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A free drag show at Collis Common Ground Friday night featured three performers from Seattle. "Dragmouth" was presented by the Department of Religion in collaboration with the Office of Pluralism and Leadership. The evening concluded with a discussion and Q&A facilitated by Sara Swenson, an assistant professor in religion.
On Friday, November 5th, the event organizers of "Dragmouth" stood outside Collis Common Ground, debating how to bar entry. The room was nearing capacity. A group of students hurried through the door just as Collis staff assumed their posts to turn away any more attendees.
Inside, friends and classmates greeted one another while searching for seats. A performance artist in a pink ballgown appeared to rally the crowd.
"We're running on drag time," the artist joked, explaining a ten-minute delay start. The disco ball shifted pink to match her gown. The music increased volume. Then, the tone shifted. The lights dropped to a gentle blue and a spotlight lit the first performer.
The drag show, "Dragmouth," was presented by Dartmouth's Department of Religion in Collaboration with the Office of Pluralism and Leadership. The performance featured three professional artists from Seattle's avant-garde drag scene. Three Dartmouth student performers joined the stage with their own numbers. The night concluded with a Q&A on gender, religion, and performance, hosted by Assistant Professor in Religion, Sara Swenson.
Swenson originally invited the Seattle artists to visit her class, Rel 1.11 "Sisters, Sages, Seekers: Women and Religion" for a Zoom discussion. When she mentioned the guest speakers to fellow Religion faculty, she was encouraged to bring the speakers to campus and host a show. Three artists – Miss Texas 1988, One, and Sugar Darling – accepted the invitation.
Swenson opened the Q&A by reflecting, "In 'Sisters, Sages, Seekers' we explore how women and sexual minorities around the world create communities of belonging and make life meaningful. Sometimes we call that religion. Sometimes we call that spirituality. Sometimes we call that drag." After an initial flurry of request for Venmo and Instagram account information, the discussion returned to this theme; a student in the back row asked what advice the performers had for living authentically and finding community. Each of the Seattle and Dartmouth performers offered deep personal responses. A student performer recommended seeking out supportive friends. A Seattle artist added that true support included celebration and encouragement. Another Seattle artist suggested finding support by offering it to others. They proposed that attending and organizing events were effective ways to attract a mutually caring community. The next Seattle artist offered an introspective approach, stating, "Trust your instincts." Take criticism, they said, but always with a grain of salt. "Stay on your path." Two additional student performers emphasized finding friends who were appreciative of authenticity and who "push you to try new things."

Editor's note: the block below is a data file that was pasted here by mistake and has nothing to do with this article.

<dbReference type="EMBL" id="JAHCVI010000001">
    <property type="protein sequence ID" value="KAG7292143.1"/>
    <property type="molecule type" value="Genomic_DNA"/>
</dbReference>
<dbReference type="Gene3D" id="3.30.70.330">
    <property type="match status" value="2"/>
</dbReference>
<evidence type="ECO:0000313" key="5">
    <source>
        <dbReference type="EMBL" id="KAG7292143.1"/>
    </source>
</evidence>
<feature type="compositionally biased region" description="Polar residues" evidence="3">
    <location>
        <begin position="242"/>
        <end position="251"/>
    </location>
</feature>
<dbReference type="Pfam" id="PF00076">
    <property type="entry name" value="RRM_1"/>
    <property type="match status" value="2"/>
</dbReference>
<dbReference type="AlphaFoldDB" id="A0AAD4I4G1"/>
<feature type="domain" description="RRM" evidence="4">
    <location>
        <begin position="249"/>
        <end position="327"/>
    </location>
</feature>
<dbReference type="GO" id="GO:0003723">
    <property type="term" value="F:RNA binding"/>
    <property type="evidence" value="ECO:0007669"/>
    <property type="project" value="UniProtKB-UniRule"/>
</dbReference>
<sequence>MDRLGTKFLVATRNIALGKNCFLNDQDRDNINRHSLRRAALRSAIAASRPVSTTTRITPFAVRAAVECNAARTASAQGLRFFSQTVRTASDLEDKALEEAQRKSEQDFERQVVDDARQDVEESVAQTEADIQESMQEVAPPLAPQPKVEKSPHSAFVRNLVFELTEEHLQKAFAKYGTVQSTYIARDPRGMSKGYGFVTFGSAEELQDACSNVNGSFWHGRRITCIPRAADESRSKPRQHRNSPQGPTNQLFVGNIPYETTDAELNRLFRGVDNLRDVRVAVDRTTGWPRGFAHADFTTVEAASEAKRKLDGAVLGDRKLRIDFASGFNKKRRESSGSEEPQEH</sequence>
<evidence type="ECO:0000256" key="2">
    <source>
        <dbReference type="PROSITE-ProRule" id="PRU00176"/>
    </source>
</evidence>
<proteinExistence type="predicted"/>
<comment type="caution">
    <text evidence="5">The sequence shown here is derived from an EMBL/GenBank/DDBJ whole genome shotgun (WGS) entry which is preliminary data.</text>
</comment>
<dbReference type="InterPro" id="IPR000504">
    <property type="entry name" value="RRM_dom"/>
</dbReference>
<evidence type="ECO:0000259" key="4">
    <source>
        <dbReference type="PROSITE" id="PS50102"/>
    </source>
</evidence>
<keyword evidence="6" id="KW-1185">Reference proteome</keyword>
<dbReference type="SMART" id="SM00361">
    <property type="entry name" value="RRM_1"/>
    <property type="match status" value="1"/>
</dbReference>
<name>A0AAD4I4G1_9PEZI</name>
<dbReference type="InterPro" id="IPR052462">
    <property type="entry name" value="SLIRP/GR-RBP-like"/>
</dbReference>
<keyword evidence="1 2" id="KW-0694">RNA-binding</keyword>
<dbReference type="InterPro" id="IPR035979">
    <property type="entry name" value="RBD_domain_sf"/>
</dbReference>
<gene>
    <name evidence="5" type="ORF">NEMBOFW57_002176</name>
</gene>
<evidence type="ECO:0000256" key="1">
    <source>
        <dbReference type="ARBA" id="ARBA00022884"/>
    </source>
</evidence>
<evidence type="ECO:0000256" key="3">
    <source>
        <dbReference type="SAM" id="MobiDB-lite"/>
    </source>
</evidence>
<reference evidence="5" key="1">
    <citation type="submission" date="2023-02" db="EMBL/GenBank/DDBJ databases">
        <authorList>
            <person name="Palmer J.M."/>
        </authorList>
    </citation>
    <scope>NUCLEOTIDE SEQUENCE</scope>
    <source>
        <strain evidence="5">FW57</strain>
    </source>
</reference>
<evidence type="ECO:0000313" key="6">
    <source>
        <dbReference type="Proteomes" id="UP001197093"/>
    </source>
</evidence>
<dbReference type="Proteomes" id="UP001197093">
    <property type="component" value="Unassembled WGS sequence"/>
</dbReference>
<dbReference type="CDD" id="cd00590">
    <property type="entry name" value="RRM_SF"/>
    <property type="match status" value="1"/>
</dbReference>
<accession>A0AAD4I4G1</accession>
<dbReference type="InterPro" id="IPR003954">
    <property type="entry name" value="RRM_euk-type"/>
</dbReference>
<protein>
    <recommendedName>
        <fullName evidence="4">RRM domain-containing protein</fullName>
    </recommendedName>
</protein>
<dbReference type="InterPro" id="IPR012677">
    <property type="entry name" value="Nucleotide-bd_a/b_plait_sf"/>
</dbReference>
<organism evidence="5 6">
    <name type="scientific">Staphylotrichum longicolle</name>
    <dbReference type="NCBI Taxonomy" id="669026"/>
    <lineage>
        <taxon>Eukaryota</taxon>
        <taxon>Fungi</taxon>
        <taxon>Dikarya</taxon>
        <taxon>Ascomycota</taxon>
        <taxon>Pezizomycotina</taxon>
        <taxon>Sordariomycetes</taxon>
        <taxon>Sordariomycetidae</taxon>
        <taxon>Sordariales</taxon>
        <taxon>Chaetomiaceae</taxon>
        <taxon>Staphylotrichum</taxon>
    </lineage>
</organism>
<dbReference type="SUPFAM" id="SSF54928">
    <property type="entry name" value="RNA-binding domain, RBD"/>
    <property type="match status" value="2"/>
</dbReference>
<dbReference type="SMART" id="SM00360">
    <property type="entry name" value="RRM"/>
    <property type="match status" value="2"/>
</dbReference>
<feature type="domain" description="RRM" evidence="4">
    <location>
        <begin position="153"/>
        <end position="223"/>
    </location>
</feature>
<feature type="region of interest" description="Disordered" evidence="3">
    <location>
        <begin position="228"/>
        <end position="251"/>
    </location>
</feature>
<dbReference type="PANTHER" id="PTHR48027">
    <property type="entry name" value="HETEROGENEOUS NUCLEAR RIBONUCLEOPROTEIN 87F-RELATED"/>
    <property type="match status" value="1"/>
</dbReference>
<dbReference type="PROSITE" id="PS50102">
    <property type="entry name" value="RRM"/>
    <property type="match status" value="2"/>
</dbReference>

The Q&A built on subjects examined during the Seattle artists' class visit to Rel 1.11. The performers reflected on ways that drag allowed them to address religious trauma. All three grew up in religious contexts with gender roles they had experienced as restrictive and harmful. Their performances occasionally incorporate religious themes, figures, and rituals to confront these experiences through art. At the same time, they discussed how drag scenes serve a religious function by fostering community gatherings, ritual practices, and senses of fulfillment. The conversation illustrated ways of thinking about religion both as a category of power in society and as a process of meaning-making that people can shape. These shapes took form in the evening drag show. The numbers featured critiques on gender and consumerism alongside themes of love, play, and "the spirituality of nature."
"It was absolutely phenomenal," Swenson concluded.